‘Black women’ therapists' impressions of the social differences of ‘race’ and gender in the therapeutic process: a post-structuralist phenomenology narrative exploration

Baker, Susan (2018) ‘Black women’ therapists' impressions of the social differences of ‘race’ and gender in the therapeutic process: a post-structuralist phenomenology narrative exploration. DProf thesis, Middlesex University / Metanoia Institute.


“Thinking about congruence implies [thinking] about difference…If there was no difference there would be no process and [therapeutic] progress.” Schmid, 2001p218

This study uses a hermeneutic phenomenological approach incorporating post-structuralist principles to explore ‘Black’ women therapists’ accounts of their lived experience of social differences (race and gender) in their clinical practice. It aims to provide rich descriptions of the women’s experiences, which are understood as grounded in wider socio-political processes and contexts. This methodological approach was adopted to acknowledge the socially constructed nature of race and gender and reduce the reification of these terms. It allows an explicit focus on the experiences of ’black’ female therapists in their clinical interactions with white male clients, including the extent where these social differences impact on therapists’ concepts of self and the developing therapeutic relationship with white male clients.
Ten ‘black’ women psychotherapists from different therapeutic orientations and working in a range of contexts were interviewed about their experiences of working with white male clients. Three distinct but interrelated narrative structures emerged as prominent across the participants' accounts: race and gender as markers of difference; relating through difference; and finding self beyond social division. The study found race and gender, as intersecting contextual factors, could influence therapists’ ‘self-states’ and meaning-constructions within the therapeutic relationship. For most participants, race-related issues were more present than gender-related ones; participants’ accounts underlined the prominence of the internal psychological challenges they experienced when engaging with racial issues in the therapeutic process. In contrast to identity developmental model, the findings suggest therapists' identification with these categories is better understood by the use of subjectivity and positionality, concepts derived from post-structuralist discourse. Such use highlights the shifting, fluid and temporal nature of these social processes.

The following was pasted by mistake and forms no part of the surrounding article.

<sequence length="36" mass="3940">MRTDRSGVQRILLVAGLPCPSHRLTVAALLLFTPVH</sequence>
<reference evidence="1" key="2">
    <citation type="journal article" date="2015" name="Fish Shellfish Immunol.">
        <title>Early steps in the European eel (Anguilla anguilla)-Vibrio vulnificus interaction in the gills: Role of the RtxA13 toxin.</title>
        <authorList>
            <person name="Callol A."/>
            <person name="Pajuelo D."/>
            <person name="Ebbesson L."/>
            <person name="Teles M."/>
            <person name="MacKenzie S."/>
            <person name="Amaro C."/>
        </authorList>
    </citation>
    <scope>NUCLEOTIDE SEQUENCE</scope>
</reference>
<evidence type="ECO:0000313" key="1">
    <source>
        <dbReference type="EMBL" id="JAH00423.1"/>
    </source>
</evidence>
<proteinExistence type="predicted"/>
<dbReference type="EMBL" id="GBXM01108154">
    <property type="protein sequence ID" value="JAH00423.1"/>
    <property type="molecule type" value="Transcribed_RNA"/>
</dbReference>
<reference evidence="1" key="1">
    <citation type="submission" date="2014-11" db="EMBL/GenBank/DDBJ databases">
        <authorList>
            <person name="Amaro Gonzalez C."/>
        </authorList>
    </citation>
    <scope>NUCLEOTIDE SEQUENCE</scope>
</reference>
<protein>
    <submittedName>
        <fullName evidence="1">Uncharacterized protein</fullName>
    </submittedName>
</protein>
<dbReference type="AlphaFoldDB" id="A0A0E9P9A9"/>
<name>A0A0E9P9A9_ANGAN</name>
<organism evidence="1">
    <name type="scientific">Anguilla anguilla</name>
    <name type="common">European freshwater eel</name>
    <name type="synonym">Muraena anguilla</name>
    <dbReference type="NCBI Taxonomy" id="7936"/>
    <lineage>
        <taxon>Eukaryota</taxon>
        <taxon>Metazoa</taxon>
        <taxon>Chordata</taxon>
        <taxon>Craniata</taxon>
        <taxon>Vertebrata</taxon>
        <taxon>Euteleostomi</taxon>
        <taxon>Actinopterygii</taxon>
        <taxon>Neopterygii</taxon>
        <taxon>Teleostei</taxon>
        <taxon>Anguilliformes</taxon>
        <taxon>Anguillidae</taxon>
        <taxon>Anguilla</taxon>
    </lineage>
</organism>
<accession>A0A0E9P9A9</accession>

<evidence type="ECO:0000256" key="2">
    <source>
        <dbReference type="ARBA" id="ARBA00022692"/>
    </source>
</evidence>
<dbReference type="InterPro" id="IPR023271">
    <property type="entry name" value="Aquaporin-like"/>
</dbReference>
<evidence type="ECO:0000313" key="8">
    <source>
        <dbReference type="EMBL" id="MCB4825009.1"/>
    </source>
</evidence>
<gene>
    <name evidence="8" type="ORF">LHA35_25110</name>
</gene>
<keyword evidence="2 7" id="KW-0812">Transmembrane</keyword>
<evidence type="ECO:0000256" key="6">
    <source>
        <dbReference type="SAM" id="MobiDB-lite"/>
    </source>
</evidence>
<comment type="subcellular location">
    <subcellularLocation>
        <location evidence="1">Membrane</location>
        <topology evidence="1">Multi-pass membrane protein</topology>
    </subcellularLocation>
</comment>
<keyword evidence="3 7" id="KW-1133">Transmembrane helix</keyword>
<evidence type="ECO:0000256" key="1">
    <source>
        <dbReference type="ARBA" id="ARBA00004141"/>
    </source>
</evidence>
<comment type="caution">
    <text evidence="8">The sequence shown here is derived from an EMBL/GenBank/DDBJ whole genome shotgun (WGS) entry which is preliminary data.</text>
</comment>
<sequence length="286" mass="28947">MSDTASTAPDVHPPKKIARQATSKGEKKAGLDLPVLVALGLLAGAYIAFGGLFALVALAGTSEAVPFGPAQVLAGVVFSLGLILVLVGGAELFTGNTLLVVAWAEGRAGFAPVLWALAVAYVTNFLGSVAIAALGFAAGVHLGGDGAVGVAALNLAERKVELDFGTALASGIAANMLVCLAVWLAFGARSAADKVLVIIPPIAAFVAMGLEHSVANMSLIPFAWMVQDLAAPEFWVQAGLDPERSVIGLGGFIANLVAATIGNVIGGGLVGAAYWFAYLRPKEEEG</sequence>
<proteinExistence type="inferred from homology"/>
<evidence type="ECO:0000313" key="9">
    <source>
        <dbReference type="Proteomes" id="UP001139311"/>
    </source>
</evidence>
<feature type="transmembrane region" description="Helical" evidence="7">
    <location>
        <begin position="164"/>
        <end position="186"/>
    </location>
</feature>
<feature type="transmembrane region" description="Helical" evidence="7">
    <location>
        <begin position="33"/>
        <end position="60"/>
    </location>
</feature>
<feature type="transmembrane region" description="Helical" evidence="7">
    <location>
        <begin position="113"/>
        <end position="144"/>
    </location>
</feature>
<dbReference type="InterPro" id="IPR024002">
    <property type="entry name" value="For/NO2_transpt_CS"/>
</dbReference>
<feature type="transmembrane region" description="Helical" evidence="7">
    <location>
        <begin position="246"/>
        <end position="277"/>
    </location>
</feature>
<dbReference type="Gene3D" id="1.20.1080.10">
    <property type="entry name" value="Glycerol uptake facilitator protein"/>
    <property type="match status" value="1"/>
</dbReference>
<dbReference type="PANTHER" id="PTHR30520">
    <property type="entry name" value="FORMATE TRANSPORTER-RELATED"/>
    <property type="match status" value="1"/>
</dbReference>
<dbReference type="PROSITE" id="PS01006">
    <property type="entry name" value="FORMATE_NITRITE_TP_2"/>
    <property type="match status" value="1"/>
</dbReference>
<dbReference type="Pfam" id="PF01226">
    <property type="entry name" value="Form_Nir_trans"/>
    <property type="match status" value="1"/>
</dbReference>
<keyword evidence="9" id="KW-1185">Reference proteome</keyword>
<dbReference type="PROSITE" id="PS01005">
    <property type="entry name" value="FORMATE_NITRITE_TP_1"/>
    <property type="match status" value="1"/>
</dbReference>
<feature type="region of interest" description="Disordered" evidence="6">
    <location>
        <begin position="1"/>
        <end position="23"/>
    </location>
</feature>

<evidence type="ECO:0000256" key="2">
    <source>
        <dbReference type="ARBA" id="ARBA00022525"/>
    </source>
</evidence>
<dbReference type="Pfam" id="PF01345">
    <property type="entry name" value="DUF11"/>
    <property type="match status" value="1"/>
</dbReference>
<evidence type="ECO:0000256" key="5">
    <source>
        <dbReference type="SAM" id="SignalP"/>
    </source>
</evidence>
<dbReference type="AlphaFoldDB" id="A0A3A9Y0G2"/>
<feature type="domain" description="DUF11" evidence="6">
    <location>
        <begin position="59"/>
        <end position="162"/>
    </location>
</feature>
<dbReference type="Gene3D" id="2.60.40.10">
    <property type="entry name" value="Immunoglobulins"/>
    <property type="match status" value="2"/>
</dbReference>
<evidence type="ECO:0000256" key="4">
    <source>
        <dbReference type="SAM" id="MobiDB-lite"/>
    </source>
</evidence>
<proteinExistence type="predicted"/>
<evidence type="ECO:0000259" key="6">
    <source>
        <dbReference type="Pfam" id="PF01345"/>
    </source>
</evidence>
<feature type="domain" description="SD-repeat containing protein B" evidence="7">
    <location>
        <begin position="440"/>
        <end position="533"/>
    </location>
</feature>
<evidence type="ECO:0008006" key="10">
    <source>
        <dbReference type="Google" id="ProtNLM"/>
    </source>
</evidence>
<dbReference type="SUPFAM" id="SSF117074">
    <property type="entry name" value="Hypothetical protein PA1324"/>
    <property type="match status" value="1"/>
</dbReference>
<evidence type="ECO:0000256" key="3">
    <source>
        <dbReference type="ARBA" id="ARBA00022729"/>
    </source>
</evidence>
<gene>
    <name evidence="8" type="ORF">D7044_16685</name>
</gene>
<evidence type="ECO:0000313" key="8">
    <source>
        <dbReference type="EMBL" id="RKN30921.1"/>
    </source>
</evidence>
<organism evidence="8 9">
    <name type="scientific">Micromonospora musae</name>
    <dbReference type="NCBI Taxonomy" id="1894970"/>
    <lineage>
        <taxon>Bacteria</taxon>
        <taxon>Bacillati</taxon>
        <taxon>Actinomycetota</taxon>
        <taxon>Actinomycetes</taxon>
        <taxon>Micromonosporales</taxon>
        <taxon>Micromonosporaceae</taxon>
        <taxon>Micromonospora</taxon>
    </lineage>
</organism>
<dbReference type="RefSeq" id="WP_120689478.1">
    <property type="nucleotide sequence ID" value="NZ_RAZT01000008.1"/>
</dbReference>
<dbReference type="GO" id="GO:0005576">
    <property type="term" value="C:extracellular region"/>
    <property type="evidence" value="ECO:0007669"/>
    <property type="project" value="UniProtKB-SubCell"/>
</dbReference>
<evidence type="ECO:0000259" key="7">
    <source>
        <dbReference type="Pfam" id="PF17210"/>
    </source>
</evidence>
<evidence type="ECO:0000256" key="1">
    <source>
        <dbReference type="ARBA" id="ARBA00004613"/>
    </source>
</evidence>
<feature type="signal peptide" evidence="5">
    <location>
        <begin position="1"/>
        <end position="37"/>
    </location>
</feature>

Participants’ accounts suggested that self-reflexivity and relational forms of reflexivity allowed them to find ‘self’ in the context of race and gender differences with clients. Highlighting the significance of these factors for ‘black’ female therapists and the importance of addressing difference related to race and gender within training. The study concludes by making recommendations for the normalising and validation of therapists’ experiences in supervision and training, so that ‘black’ female therapists can be supported to find ‘self’ beyond the social divisions they may encounter in their practice.

SBaker thesis.pdf - Accepted Version

Download (5MB) | Preview
View Item